$7.4 million. $12.1 million. $16.3 million. Over the past year, the number and size of Telephone Consumer Protection Act (TCPA) settlements paid by mortgage companies has continued to increase. TCPA requires organizations to obtain permission to contact consumers via automated dialing/texting systems and that they are able to prove they had permission from the consumer to do so. So, whether you generate your own online leads or purchase them from a third-party, the need to ensure compliance to protect your organization has never been higher.
TCPA: The Risk is Real
How important is it to have a sound compliance strategy in place? A recent study by the US Chamber Institute for Legal Reform noted that between July of 2015 and the end of 2016, the number of TCPA related legal cases has grown more than 46%, with more than 36% of those cases involving financial organizations. So, the risk of litigation related to the TCPA is real and growing.
The Potential Cost of Non-Compliance
As noted above, the non-compliance and TCPA-related litigation can be very costly. While fees may vary, just preparing a case for court can cost hundreds of thousands of dollars, including opportunity costs related to staff who are diverted from normal functions to participate in preparations.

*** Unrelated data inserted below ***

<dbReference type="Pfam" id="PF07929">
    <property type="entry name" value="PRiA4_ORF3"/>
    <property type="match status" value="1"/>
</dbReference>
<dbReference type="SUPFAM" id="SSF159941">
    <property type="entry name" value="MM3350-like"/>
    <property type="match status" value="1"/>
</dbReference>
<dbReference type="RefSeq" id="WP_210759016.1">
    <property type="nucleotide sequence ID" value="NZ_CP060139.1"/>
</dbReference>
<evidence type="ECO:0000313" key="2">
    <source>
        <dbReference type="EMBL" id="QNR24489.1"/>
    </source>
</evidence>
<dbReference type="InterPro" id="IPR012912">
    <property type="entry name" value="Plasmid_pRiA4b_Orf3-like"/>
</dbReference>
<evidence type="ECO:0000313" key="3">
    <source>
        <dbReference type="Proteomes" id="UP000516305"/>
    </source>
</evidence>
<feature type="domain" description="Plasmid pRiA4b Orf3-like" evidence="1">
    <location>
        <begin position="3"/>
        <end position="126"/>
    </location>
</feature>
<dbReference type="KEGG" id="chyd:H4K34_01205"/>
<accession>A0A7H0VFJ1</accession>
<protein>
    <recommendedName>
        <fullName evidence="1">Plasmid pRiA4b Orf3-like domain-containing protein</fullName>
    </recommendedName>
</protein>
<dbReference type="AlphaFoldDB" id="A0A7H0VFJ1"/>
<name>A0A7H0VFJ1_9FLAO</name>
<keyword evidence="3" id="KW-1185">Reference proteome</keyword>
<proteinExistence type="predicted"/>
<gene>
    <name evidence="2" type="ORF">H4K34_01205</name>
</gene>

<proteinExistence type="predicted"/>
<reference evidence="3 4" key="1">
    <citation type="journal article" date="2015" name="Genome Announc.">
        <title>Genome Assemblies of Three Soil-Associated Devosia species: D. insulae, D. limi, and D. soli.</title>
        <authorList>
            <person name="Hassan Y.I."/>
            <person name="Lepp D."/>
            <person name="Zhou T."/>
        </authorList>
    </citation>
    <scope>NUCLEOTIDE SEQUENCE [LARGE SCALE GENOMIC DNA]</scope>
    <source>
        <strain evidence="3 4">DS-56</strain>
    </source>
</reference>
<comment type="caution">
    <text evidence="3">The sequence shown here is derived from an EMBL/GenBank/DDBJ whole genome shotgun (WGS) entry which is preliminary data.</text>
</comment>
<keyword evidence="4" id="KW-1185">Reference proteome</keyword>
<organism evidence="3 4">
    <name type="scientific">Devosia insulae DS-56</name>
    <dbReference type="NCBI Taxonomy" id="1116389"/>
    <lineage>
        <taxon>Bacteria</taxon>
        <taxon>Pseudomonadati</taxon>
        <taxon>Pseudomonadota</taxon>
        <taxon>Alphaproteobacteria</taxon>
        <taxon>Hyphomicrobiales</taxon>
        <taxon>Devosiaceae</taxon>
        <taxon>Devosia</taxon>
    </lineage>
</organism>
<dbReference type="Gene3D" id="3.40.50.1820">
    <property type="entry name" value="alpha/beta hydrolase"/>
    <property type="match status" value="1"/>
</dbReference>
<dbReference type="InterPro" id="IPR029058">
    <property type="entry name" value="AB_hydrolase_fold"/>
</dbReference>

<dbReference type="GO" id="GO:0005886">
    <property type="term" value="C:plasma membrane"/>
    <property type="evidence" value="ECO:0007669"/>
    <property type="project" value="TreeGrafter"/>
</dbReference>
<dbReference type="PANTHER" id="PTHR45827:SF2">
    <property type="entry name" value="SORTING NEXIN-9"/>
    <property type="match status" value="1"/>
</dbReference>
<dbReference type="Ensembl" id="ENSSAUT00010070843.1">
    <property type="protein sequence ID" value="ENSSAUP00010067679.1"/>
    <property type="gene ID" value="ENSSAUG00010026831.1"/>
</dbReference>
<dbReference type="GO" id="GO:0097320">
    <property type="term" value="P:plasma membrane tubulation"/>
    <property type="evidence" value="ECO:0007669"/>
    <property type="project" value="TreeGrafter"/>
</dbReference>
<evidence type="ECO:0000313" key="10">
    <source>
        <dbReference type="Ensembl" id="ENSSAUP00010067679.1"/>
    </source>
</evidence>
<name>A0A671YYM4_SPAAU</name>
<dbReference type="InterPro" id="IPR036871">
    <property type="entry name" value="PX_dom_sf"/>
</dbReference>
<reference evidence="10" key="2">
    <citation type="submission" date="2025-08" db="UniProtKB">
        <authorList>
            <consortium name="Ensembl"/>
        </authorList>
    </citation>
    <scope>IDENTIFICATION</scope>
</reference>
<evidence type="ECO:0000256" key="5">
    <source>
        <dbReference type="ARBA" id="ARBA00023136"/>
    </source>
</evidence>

That cost and threat alone is sometimes enough to force companies to settle to avoid legal fees, extended periods of bad press and negative consumer sentiment. As recent cases have shown, if a class action suit is filed and your organization is found liable for damages and non-compliance, the penalty could be in the hundreds of millions of dollars.
While damages awarded to consumers can start between $500 and $1,500 per call or text, additional penalties can be assessed at the judge’s discretion. The ability to prove consent quickly and clearly is key to warding off potential litigation and winning those cases that are brought to court.
Mitigating Risk Is Good Business
For an industry that is fixated on mitigating risk, it only makes sense to understand and address TCPA compliance. But this is not only about mitigating risk. For brokers and lenders, engaging with prospects that want to be contacted is a best practice for improving the consumer experience.
Having insight into which leads are TCPA compliant can help optimize a lender’s lead acquisition program. Just because a consumer has not provided consent does not mean the lead is lost. Lenders can still engage with that prospect through other channels such as email, preserving the opportunity to capitalize on the lead cost.
Interpretations of the TCPA Continue to Evolve.
As discussed in a previous blog, the requirements for compliance with the TCPA continue to evolve. While legislators and regulators debate changes and enforcement at the federal level, lawyers and judges offer new interpretations on a weekly and, sometimes, daily basis. Having an ongoing dialog with your internal legal, marketing and sales teams in addition to external lead providers is very important.
Being able to respond to TCPA related inquiries with persuasive proof that a consumer has given consent to be contacted is the key. Having the right processes and access to the right data will enable you to reduce the risk of TCPA related litigation.